Investing in Build to Rent.
"BUILD-TO-RENT" THE MOST REVOLUTIONARY ASSET CLASS SEEN IN AUSTRALIAN REAL ESTATE FOR DECADES
Set to change forever Australian property investing and housing
BUILD TO RENT SUMMARY
The growing global real estate phenomenon Build to Rent is creating unprecedented worldwide interest with private real estate funds, developers, industry superannuation funds, global Sovereign Funds, and Sovereign Pension Funds all declaring their interest in the new housing asset class.
Build to Rent (BTR) has been a hot topic in global real estate circles for the last few years.
In the UK an increasing number of projects have come to market in recent years so the UK Build to Rent is no longer restricted to industry insiders.
Many tenants are now living in these buildings, and the entire asset class is starting to become the focus of the real estate industry. Build to Rent tenants appear to come in a variety of demographics.
According to The Times, university leavers and young professionals are being joined by older “tactical renters” who choose to rent for a variety of reasons.
Build to Rent may be a growing global phenomenon but it’s still very new in Australia.
The BTR concept was first thrust into the spotlight as a part of the 2019 federal election campaign when Labour proposed taxation reforms for Build to Rent in Australia. Since then, Build to Rent has started to become more reported in mainstream media in Australia.
BTR is opposed to the common build-to-sell method, where a developer builds a residential development and sells the apartments to individuals to either live in or rent out as an investment.
Build to Rent is part of a growing institutionalised housing market and is particularly attractive for institutions, both local, international and sovereign funds that want reliable, steady income as well as exposure to the Australian residential property market. Opportunities for sophisticated private investors (or family office type investors) are more limited, and tend to be restricted to investing in property funds. Investors wanting double-digit annual returns and/or “windfall” type gains would be well advised to try to get in - quickly and early - on the ground floor with private developers looking to enter this market.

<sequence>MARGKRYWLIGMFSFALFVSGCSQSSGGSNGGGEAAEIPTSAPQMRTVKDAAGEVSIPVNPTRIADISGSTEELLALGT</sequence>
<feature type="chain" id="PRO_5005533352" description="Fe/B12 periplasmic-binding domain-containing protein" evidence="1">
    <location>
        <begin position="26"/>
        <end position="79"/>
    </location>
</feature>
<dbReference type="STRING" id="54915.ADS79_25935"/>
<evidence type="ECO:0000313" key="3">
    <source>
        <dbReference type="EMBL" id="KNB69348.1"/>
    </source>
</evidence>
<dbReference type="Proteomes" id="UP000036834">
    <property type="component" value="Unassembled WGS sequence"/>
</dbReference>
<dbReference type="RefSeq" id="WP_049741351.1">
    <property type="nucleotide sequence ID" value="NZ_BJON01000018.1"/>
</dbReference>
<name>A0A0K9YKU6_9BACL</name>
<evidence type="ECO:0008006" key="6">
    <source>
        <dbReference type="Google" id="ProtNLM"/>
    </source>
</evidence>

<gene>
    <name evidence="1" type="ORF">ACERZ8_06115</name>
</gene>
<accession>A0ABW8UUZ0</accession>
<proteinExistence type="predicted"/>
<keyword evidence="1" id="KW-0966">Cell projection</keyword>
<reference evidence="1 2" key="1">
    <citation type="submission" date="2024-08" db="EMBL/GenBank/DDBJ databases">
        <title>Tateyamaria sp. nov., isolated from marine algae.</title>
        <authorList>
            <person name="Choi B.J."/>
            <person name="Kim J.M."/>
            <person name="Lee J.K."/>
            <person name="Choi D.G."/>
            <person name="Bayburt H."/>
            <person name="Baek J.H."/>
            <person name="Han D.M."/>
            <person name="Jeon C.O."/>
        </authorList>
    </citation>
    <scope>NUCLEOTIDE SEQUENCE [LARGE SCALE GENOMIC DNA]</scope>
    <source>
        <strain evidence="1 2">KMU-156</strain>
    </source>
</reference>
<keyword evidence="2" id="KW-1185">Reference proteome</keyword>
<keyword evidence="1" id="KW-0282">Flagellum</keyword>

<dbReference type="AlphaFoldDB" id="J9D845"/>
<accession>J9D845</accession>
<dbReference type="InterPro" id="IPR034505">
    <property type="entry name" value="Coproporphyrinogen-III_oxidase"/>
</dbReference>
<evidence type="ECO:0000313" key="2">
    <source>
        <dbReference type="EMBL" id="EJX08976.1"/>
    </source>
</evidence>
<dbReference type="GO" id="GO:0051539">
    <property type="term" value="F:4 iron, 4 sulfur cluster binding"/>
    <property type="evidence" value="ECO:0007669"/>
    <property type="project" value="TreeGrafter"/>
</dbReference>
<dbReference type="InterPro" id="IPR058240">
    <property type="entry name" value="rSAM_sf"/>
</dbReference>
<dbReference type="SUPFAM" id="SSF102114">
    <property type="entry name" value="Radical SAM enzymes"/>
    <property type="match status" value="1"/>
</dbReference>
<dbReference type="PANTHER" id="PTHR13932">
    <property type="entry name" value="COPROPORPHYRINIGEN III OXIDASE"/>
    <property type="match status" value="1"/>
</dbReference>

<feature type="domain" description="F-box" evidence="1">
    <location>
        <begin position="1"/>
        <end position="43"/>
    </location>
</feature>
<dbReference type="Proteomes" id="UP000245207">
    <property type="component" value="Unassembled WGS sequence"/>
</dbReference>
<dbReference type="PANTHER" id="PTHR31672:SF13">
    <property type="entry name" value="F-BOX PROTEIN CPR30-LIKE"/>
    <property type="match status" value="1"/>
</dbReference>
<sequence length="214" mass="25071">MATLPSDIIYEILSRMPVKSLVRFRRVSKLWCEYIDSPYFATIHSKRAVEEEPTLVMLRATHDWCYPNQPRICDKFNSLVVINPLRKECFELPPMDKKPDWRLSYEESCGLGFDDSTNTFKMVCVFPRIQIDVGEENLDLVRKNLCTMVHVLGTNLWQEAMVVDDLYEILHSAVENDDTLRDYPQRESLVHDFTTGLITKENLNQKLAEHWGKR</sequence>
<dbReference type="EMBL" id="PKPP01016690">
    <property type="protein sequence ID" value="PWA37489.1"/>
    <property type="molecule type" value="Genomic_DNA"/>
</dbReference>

Mostly minimum investment amounts in Australia would be around the A$500K region, with IRRs around 15% plus.
Build-to-Rent aims to take the best aspects of Single Family Residences and apartments, and upgrades the experience by developing all properties inside a professionally managed community.
They are much more akin to traditional, gated residential neighborhoods with great community amenities and professional management without burdening residents with Rates and Charges, Body Corporate Fees, Land Taxes and repairs. Or servicing mortgage debt.
There are primary shared amenities that every BTR project should have (mail delivery, lounge area, back of house for storage, loading bay for move in and move out, refuse collection facilities) and there are secondary amenities to reflect the brand.
Since BTR buildings are typically institutionally backed and owner-operated, the building has to perform as an asset for both the investors and residents.
This means that facilities such as gyms and swimming pools must be continuously assessed both in terms of what they add to the community and their operational costs.
Fostering a sense of community within a BTR development is essential, as it leads to higher retention rates that contribute positively to the financial performance of the development. When people love where and who they live next to, they stick around!
Experts predict a build-to-rent (BTR) revolution coming to Australia
It’s well-established overseas but, in Australia, it’s a new form of housing and there’s a lot of excitement around it.
BTR means a single owner operating all units in the building, so it’s difficult to see how the individual investor can participate in this business model, other than indirectly through collective investment funds that target this sector.
To invest in Build to Rent property, there are only a limited number of opportunities for individual investors to go down.
Most Build to Rent projects are held for rental income by developers or funds.
So in saying that you can invest in shares of a BTR developer.
Some investors have made the mistake of investing themselves in student housing or buying serviced apartments, thinking this perhaps was Build to Rent. Far from it!
These investments have mostly been very unsuccessful for individuals in terms of capital growth, although very lucrative for developers
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